Posts from 2014.

The San Francisco Fair Chance Ordinance (the “Ordinance”) took effect August 13, 2014.  The Ordinance limits use of criminal conviction information in hiring and employment in a trend informally referred to as “Ban the Box” legislation.

The Ordinance (San Francisco Policy Code, Article 49 and Administrative Code, Article 12) (the "Ordinance") mostly builds upon existing California law, making ...

On July 14, 2014, the California Supreme Court ruled that commission payments made in one pay period may not be used in another pay period to satisfy minimum payment requirements under the California commissioned employee exemption. Peabody v. Time Warner Cable, Inc. (California Supreme Court).

On July 21, 2014, a California appellate court ordered a real estate agent of a brokerage firm to arbitrate his claim that he was improperly classified as an independent contractor and not an employee.  Galen v. Redfin Corporation. The court held that the Scott Galen’s claims for unpaid overtime, missed meal and rest periods, inaccurate and untimely wage statements, waiting time penalties, and ...

On July 21, 2014, the California Court of Appeal soundly rejected attempts by an employee in a proposed class action to challenge an employer’s practice of deducting partial-day absences from the leave banks of exempt employees, including partial-day absences in increments of less than four hours.  Rhea v. General Atomics (“Rhea”).  In this decision, the court not only confirmed that California law permitted the deduction of partial-day absences from the leave banks of exempt employees, but also clarified that such deductions may occur in any increment of time.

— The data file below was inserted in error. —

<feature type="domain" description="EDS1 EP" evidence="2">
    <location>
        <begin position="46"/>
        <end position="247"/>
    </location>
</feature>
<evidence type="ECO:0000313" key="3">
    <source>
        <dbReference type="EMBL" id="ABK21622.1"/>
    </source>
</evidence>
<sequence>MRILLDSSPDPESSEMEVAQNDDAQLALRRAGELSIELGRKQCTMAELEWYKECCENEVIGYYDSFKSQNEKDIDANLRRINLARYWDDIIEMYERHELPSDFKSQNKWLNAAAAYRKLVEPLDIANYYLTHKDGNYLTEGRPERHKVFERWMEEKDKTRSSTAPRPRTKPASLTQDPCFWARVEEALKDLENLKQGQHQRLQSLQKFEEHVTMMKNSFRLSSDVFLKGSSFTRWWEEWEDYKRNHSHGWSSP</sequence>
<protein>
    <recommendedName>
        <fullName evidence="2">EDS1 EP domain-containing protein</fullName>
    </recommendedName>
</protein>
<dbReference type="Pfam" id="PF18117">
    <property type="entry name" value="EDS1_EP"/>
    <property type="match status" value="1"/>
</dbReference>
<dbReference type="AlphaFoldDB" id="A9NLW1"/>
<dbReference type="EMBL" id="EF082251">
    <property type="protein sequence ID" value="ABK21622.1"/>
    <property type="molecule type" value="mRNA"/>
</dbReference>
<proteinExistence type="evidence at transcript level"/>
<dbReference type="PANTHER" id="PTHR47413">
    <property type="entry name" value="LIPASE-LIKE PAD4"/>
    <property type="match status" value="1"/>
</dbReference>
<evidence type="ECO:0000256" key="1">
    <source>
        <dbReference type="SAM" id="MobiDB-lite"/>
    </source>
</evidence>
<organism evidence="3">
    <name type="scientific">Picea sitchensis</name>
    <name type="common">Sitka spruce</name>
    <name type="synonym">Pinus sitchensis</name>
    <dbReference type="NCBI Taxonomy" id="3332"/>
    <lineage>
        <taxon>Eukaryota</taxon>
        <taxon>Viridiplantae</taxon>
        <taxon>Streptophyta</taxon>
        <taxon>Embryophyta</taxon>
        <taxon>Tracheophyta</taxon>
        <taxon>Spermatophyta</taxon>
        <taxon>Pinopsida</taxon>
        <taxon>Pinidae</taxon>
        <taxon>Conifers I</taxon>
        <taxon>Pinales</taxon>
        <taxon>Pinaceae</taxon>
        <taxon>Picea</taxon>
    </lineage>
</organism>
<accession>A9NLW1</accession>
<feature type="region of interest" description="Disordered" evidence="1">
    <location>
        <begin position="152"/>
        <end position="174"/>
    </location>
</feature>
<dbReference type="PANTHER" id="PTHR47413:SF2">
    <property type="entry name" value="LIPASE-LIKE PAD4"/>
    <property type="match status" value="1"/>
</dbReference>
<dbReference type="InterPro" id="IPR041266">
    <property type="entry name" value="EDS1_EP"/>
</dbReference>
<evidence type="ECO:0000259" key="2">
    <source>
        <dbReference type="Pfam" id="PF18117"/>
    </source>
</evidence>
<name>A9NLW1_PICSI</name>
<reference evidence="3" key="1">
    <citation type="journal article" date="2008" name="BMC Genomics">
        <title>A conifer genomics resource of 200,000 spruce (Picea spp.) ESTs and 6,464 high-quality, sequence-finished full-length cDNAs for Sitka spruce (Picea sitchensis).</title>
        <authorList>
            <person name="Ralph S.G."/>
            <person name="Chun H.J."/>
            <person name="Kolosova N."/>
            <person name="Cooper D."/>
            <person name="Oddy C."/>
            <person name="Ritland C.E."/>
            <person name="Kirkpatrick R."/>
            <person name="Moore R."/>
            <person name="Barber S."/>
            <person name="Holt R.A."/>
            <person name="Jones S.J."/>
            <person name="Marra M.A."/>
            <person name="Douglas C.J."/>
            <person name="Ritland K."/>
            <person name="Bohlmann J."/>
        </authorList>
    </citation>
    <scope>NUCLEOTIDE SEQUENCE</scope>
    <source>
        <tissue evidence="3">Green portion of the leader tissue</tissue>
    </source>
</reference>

Tags: FLSA

On June 30, 2014, the United States Supreme Court ruled that closely held for-profit corporations may object to the Affordable Care Act (“ACA”) mandate to offer health insurance with access to certain contraceptive methods under the Religious Freedom Restoration Act (“RFRA”).  In a 5-4 decision, the Court found that corporations are protected under the RFRA, as an extension of the protection of the ...

Tags: ACA

On June 26, 2014, the United States Supreme Court, in a 9-0 decision, ruled that three recess appointments President Obama made in 2012 to the National Labor Relations Board (“NLRB”) were invalid.  The Court affirmed the decision of the District of Columbia Circuit Court of Appeals, focusing on the language of the Recess Appointment Clause of the Constitution, which it weighed against the historical ...

The first phase of California’s two-phase, minimum wage increase is now less than one month from taking effect.  Last fall, California Governor Jerry Brown signed into law AB 10, which amended the California Labor Code to provide for an increase in the minimum wage.  The first phase of the minimum wage increase takes effect July 1, 2014, and will increase the mandated minimum wage from $8.00 to $9.00 per hour.  ...

As we previously reported, most employers in California are subject to the workplace seating requirements contained in the Industrial Welfare Commission Wage Orders, which regulate wages, hours, and working conditions in specified industries and as to specified occupations. Wage Orders 1-13 and 15 all contain the following seating requirements:

The Consolidated Omnibus Budget Reconciliation Act of 1985 – “COBRA” as commonly known – gives certain former employees, their spouses, and dependent children the right to temporary continuation of health coverage at the employer’s group rates. COBRA generally obligates employers with 20 or more employees to offer COBRA coverage when coverage is lost due to certain specific events, and to notify their employees of the availability of such coverage.

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